-20498-0) RELEASED IN

 JANUARY 1997.





 on Dramos, Twenty

 million are at each

 other’s throats, the

 lid barely held on by

 the Church of

 Adjudication, who

 wield absolute

 power. And we all

 know what absolute 

 power does...


 PREVIOUS                                                                                  NEXT




Burning Heart







After struggling to even finish “Sky Pirates!” and then thoroughly enjoying “Death and Diplomacy”, I went into reading “Burning Heart” with mixed expectations. Regrettably Dave Stone’s first (and last) Missing Adventure is once again an excruciatingly dull and torrid affair, the dynamism of “Death and Diplomacy” now little more than a long-distant memory.


First off, the plot of “Burning Heart” is calamitous. It is the thirty-second century and the Adjudicators have gone bad… again. The ‘Joods’ run Dramos as a mob would, rather than how guardians of peace and justice should. They treat all aliens as an underclass, and the humans not that much better. And, just to round it all off, their leader is convinced that God is about to show up. Of course it is not God, it is one of these vaguely extra-dimensional

beings that twists and warps the universe and generally drives everyone mad. Especially the



Now not only does it feel a bit off beam to have an Adjudicator story without Chris or Roz,

but to have a sixth Doctor story that is so unmistakably trying to be set in the world of Judge Dredd (albeit with a name change or two) is pushing the envelope just that little bit too far for me. I could find little within “Burning Heart” that reminded me of any Colin Baker / Nicola Bryant television serial.


And as for the Doctor, whilst Stone does take him down some remarkable avenues, such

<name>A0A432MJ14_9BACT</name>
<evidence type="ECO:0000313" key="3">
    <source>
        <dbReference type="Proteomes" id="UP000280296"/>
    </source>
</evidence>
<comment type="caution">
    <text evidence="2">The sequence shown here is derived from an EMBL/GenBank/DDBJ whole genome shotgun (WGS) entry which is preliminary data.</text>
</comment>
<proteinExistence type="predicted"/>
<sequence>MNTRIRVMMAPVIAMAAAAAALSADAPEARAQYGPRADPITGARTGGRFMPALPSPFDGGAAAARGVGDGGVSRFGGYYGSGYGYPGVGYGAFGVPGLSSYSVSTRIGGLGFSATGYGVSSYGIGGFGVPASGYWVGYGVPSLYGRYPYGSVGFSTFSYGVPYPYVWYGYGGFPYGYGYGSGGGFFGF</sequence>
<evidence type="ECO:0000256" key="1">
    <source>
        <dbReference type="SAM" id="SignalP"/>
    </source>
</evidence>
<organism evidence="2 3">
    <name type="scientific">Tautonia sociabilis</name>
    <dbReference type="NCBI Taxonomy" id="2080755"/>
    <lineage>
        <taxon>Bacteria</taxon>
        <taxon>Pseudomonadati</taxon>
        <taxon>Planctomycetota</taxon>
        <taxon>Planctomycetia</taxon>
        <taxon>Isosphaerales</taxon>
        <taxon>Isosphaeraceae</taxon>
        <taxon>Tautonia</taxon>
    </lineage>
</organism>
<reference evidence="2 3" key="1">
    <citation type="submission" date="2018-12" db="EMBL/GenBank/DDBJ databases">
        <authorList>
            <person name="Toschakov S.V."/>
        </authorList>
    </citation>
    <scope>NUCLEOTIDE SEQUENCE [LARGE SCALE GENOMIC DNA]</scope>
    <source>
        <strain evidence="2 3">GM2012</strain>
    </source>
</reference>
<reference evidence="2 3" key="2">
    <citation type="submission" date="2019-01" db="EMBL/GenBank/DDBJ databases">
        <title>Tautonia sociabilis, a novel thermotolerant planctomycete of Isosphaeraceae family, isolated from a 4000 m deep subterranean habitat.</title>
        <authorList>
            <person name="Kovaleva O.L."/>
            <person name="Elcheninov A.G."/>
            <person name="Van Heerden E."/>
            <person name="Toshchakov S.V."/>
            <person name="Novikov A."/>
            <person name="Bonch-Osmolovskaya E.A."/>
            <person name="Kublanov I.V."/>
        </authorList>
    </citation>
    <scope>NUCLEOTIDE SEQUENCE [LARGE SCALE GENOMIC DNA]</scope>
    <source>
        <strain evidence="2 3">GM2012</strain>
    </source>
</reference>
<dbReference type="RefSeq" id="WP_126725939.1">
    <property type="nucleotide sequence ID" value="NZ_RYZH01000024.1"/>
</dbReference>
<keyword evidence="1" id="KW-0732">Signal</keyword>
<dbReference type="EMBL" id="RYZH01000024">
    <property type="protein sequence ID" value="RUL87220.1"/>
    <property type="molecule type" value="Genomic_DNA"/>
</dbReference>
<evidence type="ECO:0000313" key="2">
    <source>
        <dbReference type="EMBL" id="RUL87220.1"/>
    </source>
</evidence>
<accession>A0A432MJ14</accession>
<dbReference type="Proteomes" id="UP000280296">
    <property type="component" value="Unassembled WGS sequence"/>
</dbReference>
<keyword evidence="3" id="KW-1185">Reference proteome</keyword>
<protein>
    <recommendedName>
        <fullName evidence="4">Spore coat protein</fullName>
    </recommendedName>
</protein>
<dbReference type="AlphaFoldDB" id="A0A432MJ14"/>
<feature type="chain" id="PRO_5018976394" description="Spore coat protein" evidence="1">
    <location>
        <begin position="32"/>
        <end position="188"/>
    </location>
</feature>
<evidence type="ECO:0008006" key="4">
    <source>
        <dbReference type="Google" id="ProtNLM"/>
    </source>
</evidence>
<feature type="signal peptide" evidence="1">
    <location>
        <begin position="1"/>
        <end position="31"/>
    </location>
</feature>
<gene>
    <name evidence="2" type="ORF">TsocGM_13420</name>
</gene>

as literally kicking ass - “come on then if you think you’re hard enough” – and also reflecting on his present incarnation’s innate, belligerent nature, for the most part the Doctor is out of the way as the story unfolds around Peri. It is a crying shame really, especially as the Doctor is just about the only element in this novel that works.


There were one or two bits that I did like though. The way in which Stone describes Peri’s arrival in the thirty-second century, for example, is absolutely stunning. I do not think that any Doctor Who writer has every really stressed the alienness of distant planets in the far future anywhere near enough; at least, not until now. Unfortunately though, things go downhill from there for Peri as before long she is touting firearms and running around with a suspiciously familiar chap named ‘Kane’.


And so all told, I feel that “Burning Heart” is a flop that potentially scrapes depths that even “Sky Pirates!” did not reach. Even Stone’s indelible, unique prose seems to lack the shine that it once had – a reflection perhaps not on the author, but on the somnolent reader, who after three novels full of fanciful turns of phrase and little in the way of substance needs something more meaty to get his teeth into.


Copyright © E.G. Wolverson 2006


E.G. Wolverson has asserted his right under the Copyright, Designs and Patents Act, 1988 to be identified as the author of this work.



This novel’s blurb places it between the television stories Vengeance on Varos and The Mark of the Rani. As the text itself offers no clues to assist in a more precise placement, we have placed it after both Grave Matter and Shell Shock which are set during the gap but have greater propinquity to Vengeance on Varos.


Unless otherwise stated, all images on this site are copyrighted to the BBC and are used solely for promotional purposes.

Doctor Who is copyright © by the BBC. No copyright infringement is intended.